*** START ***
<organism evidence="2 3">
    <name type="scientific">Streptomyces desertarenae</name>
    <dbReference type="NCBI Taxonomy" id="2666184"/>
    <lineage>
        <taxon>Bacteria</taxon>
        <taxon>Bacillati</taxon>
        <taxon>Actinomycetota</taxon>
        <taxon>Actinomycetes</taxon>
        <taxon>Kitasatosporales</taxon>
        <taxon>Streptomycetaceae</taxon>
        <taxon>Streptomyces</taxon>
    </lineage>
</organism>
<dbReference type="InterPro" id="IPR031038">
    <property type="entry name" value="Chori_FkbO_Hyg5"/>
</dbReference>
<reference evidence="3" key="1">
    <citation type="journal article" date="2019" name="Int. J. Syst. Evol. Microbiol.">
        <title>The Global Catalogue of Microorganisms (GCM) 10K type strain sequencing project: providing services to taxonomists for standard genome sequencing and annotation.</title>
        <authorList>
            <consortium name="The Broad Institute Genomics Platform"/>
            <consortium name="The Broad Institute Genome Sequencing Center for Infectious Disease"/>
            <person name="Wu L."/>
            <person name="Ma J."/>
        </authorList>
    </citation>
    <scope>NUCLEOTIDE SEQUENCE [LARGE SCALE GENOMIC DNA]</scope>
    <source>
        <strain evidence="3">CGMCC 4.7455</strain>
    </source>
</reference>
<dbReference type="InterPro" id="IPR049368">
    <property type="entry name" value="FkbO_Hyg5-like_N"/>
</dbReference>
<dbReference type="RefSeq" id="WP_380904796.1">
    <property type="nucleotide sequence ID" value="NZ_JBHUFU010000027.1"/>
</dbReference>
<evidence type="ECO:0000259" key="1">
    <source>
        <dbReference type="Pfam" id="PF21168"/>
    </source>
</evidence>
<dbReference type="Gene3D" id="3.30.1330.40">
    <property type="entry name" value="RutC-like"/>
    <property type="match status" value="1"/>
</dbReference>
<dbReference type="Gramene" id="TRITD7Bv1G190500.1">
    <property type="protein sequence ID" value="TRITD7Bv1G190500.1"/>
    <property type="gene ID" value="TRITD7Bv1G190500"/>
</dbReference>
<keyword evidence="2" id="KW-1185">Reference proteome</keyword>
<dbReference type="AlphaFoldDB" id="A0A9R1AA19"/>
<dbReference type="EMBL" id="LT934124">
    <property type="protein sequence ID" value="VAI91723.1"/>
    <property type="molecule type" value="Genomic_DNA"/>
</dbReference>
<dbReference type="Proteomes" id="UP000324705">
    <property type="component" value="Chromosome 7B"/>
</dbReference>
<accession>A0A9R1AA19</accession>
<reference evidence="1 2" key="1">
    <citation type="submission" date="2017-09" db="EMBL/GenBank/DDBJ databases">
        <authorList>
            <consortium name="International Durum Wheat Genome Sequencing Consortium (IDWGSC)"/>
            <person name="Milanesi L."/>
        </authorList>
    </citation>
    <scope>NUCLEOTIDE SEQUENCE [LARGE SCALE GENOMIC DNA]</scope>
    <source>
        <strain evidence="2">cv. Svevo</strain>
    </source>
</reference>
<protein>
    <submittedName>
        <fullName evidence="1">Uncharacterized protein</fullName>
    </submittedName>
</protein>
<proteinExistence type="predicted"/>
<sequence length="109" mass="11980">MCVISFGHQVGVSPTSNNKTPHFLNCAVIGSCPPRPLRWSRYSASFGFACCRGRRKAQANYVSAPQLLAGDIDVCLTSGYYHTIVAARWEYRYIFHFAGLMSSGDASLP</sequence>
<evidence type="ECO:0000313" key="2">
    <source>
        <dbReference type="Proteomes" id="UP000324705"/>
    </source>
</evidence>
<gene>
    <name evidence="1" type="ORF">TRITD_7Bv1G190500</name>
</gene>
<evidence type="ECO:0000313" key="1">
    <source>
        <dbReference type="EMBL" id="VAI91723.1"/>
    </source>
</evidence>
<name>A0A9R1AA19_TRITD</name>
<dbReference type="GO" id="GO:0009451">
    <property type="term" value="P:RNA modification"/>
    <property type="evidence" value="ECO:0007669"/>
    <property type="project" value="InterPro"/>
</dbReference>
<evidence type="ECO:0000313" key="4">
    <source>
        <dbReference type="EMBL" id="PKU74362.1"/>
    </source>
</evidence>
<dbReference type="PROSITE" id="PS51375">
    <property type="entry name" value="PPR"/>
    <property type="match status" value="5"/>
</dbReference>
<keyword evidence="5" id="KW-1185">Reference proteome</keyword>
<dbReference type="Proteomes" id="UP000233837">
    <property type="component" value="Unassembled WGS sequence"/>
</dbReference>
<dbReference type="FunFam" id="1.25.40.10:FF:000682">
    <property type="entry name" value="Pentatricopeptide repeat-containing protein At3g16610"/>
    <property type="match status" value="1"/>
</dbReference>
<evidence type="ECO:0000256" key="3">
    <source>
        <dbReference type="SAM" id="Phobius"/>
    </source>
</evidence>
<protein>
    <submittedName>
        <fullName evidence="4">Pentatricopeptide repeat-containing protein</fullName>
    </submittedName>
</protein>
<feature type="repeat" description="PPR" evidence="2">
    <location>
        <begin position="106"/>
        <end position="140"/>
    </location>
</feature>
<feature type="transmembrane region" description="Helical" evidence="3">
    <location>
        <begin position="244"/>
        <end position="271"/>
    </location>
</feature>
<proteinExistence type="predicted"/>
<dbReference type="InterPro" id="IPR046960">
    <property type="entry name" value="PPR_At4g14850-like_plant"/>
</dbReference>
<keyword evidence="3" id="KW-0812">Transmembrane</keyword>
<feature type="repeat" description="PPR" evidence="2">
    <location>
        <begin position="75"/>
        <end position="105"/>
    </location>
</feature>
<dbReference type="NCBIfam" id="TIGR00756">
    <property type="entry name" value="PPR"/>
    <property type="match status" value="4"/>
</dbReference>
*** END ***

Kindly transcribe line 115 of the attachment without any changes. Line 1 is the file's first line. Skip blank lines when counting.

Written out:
</dbReference>